HOBOKEN, NJ: Jeff Bezos sells a lot of books, but Marc Lore is an open book.
The notoriously tight-lipped Bezos has famously refused to break out basic info on which products are selling well at Amazon, and how much money is being lost by features like free shipping.
Lore, meanwhile, is looking to upend such secretive corporate habits with what could be unprecedented financial disclosures.
The New Jersey native — whose track record includes selling an earlier startup called Quidsi to Amazon for $550 million and subsequently working at Amazon for Bezos — has raised a staggering $225 million for his battle with the old boss.
Despite the daunting task ahead, the tech executive says he’s done the math and decided to make a bet that so-called “competitive information” is overrated.
“At the end of the day, it’s about executing,” Lore told The Post, adding that opaque financials can actually hit a company’s stock valuation because “people can assume something is worse than it actually is.”
What’s underrated, meanwhile, is the enthusiasm and camaraderie enjoyed by employees at startups where information flows freely, according to Lore.
“I’ve noticed a pattern,” Lore says. “People were motivated when they felt connected to the bigger vision of the company — everyone’s talking about everything all the time — raising money, hiring, deals, partnerships — you heard it all. People felt completely trusted, it’s all based on trust.”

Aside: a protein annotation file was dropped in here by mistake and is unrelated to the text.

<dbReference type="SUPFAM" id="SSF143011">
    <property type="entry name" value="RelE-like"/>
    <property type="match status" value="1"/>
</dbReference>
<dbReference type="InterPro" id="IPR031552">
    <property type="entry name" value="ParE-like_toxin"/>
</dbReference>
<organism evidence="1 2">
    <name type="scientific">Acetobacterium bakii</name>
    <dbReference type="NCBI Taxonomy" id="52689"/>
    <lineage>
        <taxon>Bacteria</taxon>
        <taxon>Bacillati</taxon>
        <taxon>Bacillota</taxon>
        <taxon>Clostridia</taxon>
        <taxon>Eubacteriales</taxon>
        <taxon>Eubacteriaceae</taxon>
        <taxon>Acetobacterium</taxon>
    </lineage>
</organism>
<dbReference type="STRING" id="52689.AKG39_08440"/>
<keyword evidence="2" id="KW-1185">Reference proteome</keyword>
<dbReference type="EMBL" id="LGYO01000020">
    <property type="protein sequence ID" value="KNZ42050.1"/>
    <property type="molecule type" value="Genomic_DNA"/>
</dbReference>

At Jet.com, that will mean real-time updates for investors, employees, suppliers and eventually the public as Jet.com ramps up sales of everything from books and houseware to groceries and appliances.
“We’ll disclose gross merchandise sales, number of new members, average order size, number of orders, repeat rate, units per order,” Lore says. “We’ll give cash flow, cash on hand, whatever people need.”
Some of those numbers won’t be pretty, Lore admits — and the minus signs will persist for a while.
With a Costco-like business model designed to radically root out costs from online supply chains, Jet.com is betting that its rock-bottom prices will help it rack up $20 billion in annual sales by 2020.
The catch: Jet.com is projecting that its operating margins will be negative for the next five years as it spends to achieve the scale it needs to break even.
Jet.com’s open-book policy extends to hiring, with “no exceptions” to salaries pegged at 10 distinct levels throughout the company.
“Most people don’t have issue with people at a higher level making more money,” Lore says, noting that levels are based on skills and experience. “It’s when people are at the same level making more that it’s a problem.”